SABC3 was going to “cross live to the IOC opening ceremony in Durban”. JZ was going to speak. The Ravel persisted relentlessly, as it does, increasingly urgent and loud. Sanitised gumboot dancers came on to add to the symbolic cultural diversity. I looked at my watch. They were supposed to cross to Top Billing at 8.30, according to the announcement, and it was already 8.38. I wondered if JZ was still going to speak. But then the music terminated and the continuity announcer was back, this time with a sidekick. More English and French, and then more dancers, this time with flags. I knew what I was looking at, but not sure why. I was not sure why the show took the form it did. The orchestra indicated there was lots of money thrown at it – the size of the cast. But who in this day and age designed a variety show with such a budget? I imagined that even Mbongeni Ngema could do better in an afternoon.

I recognised the flag of South Korea. Well, I knew it was one of the two (Google again). Now there is something we could call an actual legacy of the 2010 WC. More South Africans now know more international flags than ever before.

SABC3 cut to Top Billing. Seeing Ursula Stapelfeldt sparkle in an overdesigned house was almost a relief.

Suspense of disbelief

I am sorry, but that Robertson’s Spice ad where the mama tucks her chicken under her arm, scales the highest mountains and sails the roughest seas to get the best spice for it, is just incredible. Like, not credible. Like no sane person can believe it. I watch her shuffle to the quaint little shop next to her house with the chicken, uncovered, I watch her in the row boat and later, climbing majestic mountains in, perhaps, China or somewhere, and all I can think of is… salmonella. I am ready to bet my bottom dollar that the agents of Satan came up with an idea that their client hated, and bullied them into buying said terrible idea for hundreds of thousands during a very slick casting session… or something. Either way, Robertson’s should fire its communications manager or whoever approved the “ends of the earth” pitch. No food product should be that intimately associated visually, for an entire 30 seconds, with possibly gazillions of air-borne- and other pathogens.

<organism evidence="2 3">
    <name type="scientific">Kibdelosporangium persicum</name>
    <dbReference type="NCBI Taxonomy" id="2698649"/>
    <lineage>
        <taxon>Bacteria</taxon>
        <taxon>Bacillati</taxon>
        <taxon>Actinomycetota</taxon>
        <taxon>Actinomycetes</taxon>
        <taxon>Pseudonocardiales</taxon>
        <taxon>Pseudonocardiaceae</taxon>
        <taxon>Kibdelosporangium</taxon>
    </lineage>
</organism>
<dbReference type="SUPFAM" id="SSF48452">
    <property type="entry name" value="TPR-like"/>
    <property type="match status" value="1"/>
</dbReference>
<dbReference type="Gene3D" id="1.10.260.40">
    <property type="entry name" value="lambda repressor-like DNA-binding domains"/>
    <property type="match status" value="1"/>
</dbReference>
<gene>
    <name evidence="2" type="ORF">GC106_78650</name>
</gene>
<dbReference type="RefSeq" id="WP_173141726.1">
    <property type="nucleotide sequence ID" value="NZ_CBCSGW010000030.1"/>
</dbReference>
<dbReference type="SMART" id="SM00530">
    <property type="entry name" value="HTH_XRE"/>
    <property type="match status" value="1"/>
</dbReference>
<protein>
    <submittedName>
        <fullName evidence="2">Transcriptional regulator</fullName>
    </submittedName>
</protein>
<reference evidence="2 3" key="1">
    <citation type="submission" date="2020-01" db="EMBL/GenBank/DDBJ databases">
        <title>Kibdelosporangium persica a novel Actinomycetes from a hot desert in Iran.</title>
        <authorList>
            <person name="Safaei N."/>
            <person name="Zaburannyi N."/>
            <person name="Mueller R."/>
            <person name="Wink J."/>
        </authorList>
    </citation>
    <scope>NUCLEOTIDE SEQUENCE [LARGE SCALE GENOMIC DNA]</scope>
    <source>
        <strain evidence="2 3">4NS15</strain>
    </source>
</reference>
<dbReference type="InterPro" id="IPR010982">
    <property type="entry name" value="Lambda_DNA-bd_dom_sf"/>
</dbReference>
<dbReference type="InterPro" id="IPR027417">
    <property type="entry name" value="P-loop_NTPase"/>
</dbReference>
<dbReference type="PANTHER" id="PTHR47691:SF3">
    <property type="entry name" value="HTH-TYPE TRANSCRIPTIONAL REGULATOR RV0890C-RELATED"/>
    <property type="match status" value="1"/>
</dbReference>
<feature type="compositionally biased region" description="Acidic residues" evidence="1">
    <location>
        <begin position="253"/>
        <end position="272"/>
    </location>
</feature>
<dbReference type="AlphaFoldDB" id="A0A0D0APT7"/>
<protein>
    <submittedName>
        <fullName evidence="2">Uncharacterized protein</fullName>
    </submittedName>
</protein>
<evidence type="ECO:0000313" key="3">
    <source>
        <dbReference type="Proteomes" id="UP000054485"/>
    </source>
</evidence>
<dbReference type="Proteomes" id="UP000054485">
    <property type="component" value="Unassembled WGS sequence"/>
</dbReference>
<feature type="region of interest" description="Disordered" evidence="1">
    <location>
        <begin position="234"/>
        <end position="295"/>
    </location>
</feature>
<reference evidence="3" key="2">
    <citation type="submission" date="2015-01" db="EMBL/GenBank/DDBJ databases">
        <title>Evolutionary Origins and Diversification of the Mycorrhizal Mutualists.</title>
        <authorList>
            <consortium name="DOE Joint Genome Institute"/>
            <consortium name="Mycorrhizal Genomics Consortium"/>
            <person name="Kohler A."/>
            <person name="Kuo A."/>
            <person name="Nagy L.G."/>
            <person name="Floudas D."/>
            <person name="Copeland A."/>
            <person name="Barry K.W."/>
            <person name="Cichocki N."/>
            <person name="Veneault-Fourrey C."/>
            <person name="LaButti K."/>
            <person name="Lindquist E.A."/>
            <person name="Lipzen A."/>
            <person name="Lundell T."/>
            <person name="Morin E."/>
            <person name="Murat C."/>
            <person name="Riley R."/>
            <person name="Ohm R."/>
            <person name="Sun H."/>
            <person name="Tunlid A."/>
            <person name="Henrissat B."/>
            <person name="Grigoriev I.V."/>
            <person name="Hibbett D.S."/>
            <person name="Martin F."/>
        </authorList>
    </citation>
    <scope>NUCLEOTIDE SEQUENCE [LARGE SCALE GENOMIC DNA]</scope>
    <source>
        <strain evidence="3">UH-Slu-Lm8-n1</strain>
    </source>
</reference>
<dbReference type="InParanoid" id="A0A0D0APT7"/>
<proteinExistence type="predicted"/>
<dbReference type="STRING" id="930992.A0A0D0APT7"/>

No, really. The optimal temperature for pathogens to double in number every 20 minutes is between 5°C and 65°C. I would guess that the chicken in the ad maintained an average temperature of about 26°C for roughly four weeks. (Obviously I don’t think for a second that she rowed ALL the way to China or somewhere.) But let’s move along.

The other thing that is harder to believe than yet another Hollywood ensemble romcom (I have a strong feeling that Valentine’s Day is going to be at least as nauseating as Love, Actually) is how JZ is handling the 20th child debacle. Or 19th child debacle, according to the M&G.

It’s ongoing, it’s still being debated fiercely by radio hosts, callers-in and media scholars alike, and the papers just don’t seem to tire of it. So JZ apologised on the weekend, but nobody seems to buy it. He has apologised, the feeling seems to be, too many times in the past. For frack’s sakes (OK, I confess, I had a little BSG lapse on the weekend) the nation isn’t simply a big happy Catholic church. You don’t get sent home with some Our Fathers and instructions not to sin again every time you leave the confessional.

I really think our prez should get his very own ad agency and an image coach. And if he suspends Julius’s security detail, it won’t even cost the tax payer a cent.

Cricket for the wicked

I watch very little TV, almost none, actually. Friday Action Night and the odd Chic-flick Thursday on the couch don’t qualify as watching TV – they are the elements of my dysfunctional social life, induced by the limited number of interesting people in the world who are also fun (and funny) to hang around with, and not dead. And even if there were more interesting-fun-funny-not-dead folk around, you can’t go out every night. You have to stay home sometime and watch TV on the couch.  Really.

But back to the TV. I watch TV series by the box set, but I hardly think that obliges a person to be licensed. In theory. So when I engage the couch on a Tuesday night at 19h30, having adjusted the bunny ears and jiggled the two-pronged plug, my burning fingertips gingerly caressing a glass of Graham Beck Railroad Red after a hard day of transcribing interviews, I expect to see Two and a Half Men.